Leasing Alliance Slashes Utility's Fleet Costs

Sept. 28, 2010
Kunz confirms that a new truck meets OUC's specs, taking delivery from his Altec representative, Chuck Martin.
Kunz and Lee Hale, OUC inspector, check out a leased truck. Newer vehicles have been crucial to improving the utility's reliability.

Headquarters: Orlando, Fla.

Specialties: Municipal electric and water utility

Equipment Value: $15 million

Fleet Makeup: 684 total units, including 60 aerial trucks for overhead work, plus 350 small-engine units

Support Staff: 29 total, including 24 mechanics

Facilities: Three shops, one satellite location, 1 mechanic's truck, 1 tire-service truck

Market Range: 190,000 customers in Orlando and St. Cloud

Paul Kunz
Fleet Insight: Relying on Shop Success

OUC's shop keeps competitive by servicing outside fleets during lulls in internal demand. New machines from the Altec alliance relieved some shop workload starting in 1999, and allowed OUC to take on a big external client. Income from external work has more than doubled, and it has improved service to OUC operating groups. For example, OUC couldn't meet its reliability targets without having mechanics available at night, so Kunz added a night shift. Shop productivity remains at an all-time high, and the extra service is cost effective because of the increased shop volume.

Q. Why promise to buy all of your bucket trucks and digger/derricks from one vendor? Doesn't a long-term agreement soften the vendor's motivation to compete in price and quality service?

A."We've been developing these kinds of partnerships with vendors for a while now, and we've found it always reduces our costs, allows us to offer more reliable service, and helps us become more efficient," says Paul Kunz, director of fleet facilities at Orlando Utilities Commission (OUC). "Our alliance with Altec gives us most-favored-customer pricing, puts us at the head of the queue when purchasing vehicles, and we get the vehicles under 60-month lease agreements."

Of the 60 aerial-work trucks in OUC's fleet, 29 are leased under the alliance with Altec. The leased bucket trucks and digger/derricks are more reliable than OUC's owned trucks, which is of tremendous value because the municipal utility applies its tag line, "The Reliable One," to internal as well as external customers.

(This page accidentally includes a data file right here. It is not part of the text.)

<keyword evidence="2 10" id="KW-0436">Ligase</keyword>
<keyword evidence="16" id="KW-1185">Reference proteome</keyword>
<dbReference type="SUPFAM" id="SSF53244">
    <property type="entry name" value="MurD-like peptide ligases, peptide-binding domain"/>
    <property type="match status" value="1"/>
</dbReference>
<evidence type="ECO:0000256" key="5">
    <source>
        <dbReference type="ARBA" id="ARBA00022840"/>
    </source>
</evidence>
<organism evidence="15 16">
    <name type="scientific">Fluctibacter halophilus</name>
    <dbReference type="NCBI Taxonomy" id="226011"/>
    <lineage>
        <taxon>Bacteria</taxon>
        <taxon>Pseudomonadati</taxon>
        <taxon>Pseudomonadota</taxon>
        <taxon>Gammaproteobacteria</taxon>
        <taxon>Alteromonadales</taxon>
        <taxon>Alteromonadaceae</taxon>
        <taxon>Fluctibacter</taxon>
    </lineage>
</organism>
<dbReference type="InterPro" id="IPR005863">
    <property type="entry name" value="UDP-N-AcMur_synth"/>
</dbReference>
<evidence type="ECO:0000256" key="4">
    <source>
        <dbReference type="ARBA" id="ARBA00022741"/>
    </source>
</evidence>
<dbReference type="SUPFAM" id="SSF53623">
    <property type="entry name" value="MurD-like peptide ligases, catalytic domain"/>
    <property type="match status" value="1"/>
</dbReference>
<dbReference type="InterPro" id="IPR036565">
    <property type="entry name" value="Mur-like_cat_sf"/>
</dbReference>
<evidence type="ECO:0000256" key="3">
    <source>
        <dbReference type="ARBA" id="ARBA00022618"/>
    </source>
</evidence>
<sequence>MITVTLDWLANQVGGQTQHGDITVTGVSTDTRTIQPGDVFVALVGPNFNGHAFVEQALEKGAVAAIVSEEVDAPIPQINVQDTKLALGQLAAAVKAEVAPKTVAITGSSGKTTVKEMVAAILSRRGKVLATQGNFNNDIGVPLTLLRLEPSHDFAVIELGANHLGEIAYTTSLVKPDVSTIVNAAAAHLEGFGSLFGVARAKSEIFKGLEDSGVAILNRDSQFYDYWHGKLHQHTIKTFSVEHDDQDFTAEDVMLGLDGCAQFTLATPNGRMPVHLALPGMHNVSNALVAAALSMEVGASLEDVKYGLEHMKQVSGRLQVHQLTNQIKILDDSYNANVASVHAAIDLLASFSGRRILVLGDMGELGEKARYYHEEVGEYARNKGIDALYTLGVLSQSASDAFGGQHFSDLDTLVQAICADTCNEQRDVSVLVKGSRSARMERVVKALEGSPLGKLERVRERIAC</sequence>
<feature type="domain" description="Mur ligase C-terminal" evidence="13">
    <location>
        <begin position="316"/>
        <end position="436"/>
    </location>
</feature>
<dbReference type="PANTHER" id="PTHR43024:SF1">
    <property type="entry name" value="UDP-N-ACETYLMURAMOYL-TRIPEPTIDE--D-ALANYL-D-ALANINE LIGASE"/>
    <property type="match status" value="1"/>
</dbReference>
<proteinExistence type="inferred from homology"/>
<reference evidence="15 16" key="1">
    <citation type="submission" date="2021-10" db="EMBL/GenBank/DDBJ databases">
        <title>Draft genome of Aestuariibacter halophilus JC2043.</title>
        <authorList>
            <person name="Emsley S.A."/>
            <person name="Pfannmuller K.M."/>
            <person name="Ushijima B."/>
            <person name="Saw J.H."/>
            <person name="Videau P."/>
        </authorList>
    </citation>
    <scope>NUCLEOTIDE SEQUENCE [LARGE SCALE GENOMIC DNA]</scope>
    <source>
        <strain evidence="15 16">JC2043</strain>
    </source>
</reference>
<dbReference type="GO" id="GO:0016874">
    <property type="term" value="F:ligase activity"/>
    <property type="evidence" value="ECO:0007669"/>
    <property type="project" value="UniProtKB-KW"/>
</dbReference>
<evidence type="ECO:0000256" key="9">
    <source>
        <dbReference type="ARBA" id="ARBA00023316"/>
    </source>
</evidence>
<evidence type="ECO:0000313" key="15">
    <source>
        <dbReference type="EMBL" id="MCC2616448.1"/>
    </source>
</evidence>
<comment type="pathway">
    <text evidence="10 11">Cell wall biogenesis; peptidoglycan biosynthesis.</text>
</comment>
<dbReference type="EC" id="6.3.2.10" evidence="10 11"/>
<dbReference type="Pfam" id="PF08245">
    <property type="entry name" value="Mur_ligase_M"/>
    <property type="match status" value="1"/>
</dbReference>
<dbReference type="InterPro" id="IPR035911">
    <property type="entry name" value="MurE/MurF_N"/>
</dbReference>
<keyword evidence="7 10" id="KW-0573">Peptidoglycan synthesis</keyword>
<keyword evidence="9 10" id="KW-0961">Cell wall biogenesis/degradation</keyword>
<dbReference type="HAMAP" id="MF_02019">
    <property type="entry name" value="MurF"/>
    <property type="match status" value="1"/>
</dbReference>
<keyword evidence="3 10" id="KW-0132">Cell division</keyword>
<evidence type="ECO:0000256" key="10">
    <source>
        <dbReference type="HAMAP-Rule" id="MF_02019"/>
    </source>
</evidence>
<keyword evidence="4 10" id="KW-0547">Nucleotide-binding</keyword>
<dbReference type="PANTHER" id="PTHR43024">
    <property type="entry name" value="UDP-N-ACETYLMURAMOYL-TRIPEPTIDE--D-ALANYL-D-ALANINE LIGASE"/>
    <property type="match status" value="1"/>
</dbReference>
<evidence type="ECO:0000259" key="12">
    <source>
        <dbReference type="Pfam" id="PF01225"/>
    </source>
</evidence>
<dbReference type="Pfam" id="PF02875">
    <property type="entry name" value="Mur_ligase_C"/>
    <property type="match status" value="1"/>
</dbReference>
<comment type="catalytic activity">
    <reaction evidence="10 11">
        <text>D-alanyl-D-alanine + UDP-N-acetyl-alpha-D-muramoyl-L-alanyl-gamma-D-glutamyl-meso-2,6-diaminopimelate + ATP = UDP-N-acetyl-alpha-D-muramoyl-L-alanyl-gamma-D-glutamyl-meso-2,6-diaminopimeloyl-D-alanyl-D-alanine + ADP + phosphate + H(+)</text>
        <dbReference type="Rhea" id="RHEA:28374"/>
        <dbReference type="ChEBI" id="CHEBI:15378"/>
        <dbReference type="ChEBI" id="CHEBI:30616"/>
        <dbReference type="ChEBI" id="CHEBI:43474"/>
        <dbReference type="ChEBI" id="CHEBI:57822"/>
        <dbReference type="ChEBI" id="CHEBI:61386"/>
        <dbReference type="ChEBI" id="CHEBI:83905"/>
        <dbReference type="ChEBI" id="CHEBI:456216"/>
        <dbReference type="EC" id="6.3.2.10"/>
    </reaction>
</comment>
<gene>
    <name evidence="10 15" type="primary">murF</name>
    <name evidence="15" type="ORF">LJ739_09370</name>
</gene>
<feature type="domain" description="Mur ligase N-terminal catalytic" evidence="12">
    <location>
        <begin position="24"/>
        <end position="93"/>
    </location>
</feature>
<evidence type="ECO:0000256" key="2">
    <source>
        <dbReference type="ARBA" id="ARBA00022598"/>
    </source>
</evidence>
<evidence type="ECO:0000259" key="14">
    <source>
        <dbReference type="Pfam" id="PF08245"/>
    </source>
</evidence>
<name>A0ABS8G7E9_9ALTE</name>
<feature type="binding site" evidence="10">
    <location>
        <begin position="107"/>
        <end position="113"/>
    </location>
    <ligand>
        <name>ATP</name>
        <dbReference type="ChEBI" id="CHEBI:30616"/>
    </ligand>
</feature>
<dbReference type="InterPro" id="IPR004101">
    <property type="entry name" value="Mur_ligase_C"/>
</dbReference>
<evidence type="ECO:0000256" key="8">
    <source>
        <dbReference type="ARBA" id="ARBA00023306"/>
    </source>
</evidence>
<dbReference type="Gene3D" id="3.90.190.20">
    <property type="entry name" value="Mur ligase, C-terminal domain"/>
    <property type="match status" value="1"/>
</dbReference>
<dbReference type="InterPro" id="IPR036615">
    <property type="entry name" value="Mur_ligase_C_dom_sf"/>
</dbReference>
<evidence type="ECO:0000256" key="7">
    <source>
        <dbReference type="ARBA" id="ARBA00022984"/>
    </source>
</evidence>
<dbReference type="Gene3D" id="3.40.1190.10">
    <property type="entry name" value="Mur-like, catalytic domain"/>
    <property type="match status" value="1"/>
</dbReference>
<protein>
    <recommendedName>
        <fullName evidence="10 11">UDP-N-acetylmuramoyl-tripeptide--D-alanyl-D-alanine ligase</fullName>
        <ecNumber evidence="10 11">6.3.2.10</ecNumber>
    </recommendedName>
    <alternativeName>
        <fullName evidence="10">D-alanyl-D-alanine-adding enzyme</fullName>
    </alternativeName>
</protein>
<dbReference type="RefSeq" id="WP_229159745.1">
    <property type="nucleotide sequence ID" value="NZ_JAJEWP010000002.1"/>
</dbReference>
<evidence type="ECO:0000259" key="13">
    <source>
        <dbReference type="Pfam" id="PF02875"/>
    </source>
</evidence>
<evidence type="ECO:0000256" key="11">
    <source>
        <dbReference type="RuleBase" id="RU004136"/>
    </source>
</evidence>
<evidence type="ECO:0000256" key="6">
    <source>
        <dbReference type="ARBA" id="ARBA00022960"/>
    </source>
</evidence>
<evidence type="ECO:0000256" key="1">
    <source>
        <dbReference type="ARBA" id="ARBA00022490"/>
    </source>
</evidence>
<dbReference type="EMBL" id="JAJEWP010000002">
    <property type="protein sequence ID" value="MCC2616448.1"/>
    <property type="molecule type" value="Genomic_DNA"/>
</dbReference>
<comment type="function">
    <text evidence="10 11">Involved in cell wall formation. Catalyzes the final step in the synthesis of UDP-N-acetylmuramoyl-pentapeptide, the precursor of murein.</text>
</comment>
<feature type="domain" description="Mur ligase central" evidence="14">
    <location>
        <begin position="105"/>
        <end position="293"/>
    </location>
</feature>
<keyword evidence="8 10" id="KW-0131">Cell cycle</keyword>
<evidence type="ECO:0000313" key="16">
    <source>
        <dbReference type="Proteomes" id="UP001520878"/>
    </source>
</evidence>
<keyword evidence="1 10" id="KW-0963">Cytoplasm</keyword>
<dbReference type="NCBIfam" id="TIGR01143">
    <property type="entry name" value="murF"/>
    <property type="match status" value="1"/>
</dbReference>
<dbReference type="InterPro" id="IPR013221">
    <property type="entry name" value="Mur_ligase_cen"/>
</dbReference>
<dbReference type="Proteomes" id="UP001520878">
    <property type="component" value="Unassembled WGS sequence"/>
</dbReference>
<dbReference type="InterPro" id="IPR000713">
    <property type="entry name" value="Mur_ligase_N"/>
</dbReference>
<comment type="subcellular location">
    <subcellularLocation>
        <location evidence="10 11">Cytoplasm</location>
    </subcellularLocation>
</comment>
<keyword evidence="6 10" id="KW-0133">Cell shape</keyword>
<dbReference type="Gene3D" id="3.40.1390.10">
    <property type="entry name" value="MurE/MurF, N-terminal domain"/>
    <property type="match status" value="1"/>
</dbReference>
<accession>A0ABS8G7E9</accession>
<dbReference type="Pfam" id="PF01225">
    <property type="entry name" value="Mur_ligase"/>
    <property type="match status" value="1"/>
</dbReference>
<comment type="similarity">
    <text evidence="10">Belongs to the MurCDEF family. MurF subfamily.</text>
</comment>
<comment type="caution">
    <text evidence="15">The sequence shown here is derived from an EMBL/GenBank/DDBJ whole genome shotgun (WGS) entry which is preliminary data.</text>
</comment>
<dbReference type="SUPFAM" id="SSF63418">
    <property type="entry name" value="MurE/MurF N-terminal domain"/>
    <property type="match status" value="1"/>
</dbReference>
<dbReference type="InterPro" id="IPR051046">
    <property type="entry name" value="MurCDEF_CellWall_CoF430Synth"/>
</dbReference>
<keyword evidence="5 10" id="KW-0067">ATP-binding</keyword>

Leased trucks cost less to Kunz' internal customers, OUC operating groups, than owned trucks. And leasing keeps these vehicles out of the utility's transportation capital plan. Leases are expensed and paid by the operating groups in lieu of an internal depreciation charge that Kunz collects on owned machines. That leaves capital to purchase light vehicles and other equipment the utility needs to serve its community.

The lease expense on alliance vehicles is about the same as OUC's internal depreciation charge. Operating groups save money overall because the leased vehicles are new, and repair costs are much lower.

"We've significantly reduced the average age of our aerial-tower fleet," Kunz says. "The trucks we own, we used to keep 15 to 20 years. Now at end of 5 years, these trucks will be replaced with new ones. The operating groups are saving money on maintenance."

OUC's shop is seeing the benefit, too.

"We're not doing the major cable replacements or replacing pins, bushings, baskets, doing the painting and gel-coat repairs and cab-and-chassis work on these alliance vehicles," Kunz says.

Kunz points out that the newer trucks are safer, which is a cost that's not to be overlooked.

"With just a few years into the program, it's still a soft cost," he says. "But ultimately it will become a hard cost that we can measure as our accident statistics continue to change. One liability claim can be worth millions.

Standardizing with International chassis and Altec equipment has delivered significant savings on that portion of the fleet, too. The parts discount is deeper, Altec automatically doubles its one-year standard warranty, and free training is part of the OUC specification.

"Altec has provided 2,400 hours of hydraulic training for our mechanics at no charge, and they come to us," Kunz says. "In the past, we would have had to pay someone for that training, and send our people to get it. That's saved us over $10,000 this year alone."

The partnership has rewarded OUC with free demonstrations of machines that Kunz would normally have to rent for specialized work. For example, a few times each year he needs an especially tall aerial truck for a week or two. Getting a demo unit for free or renting it at the discount stipulated in the agreement, Kunz estimates that OUC has saved another $25,000 this year.

"We still have the option to buy machines somewhere else if they don't have a piece that we need or if we don't feel they're being competitive," Kunz says. "We randomly check on parts prices and I have competitive vendors in here all the time, so we know what things cost. But this alliance is a true partnership. They're doing a good job supplying what we need, and we're working together to get competitive terms."

Kunz says OUC has learned to ask for everything they need from an equipment partner.

"Include a lot of extras in your bid," he recommends, "training, discounts on parts, rental discounts—everything that's important to your operation. Altec has just bent over backwards to accommodate us with this kind of thing.

"As well as it's working for us now, we hope to have an all-Altec aerial fleet some day," Kunz says. "Of course, we've had such a hodgepodge before that I guess we could handle developing an alliance with another vendor, but it wouldn't be the ideal result of the time we've spent with this partner."

About the Author

Larry Stewart

Larry Stewart was on the editorial staff from 1989 to 2010. His work won numerous editorial awards.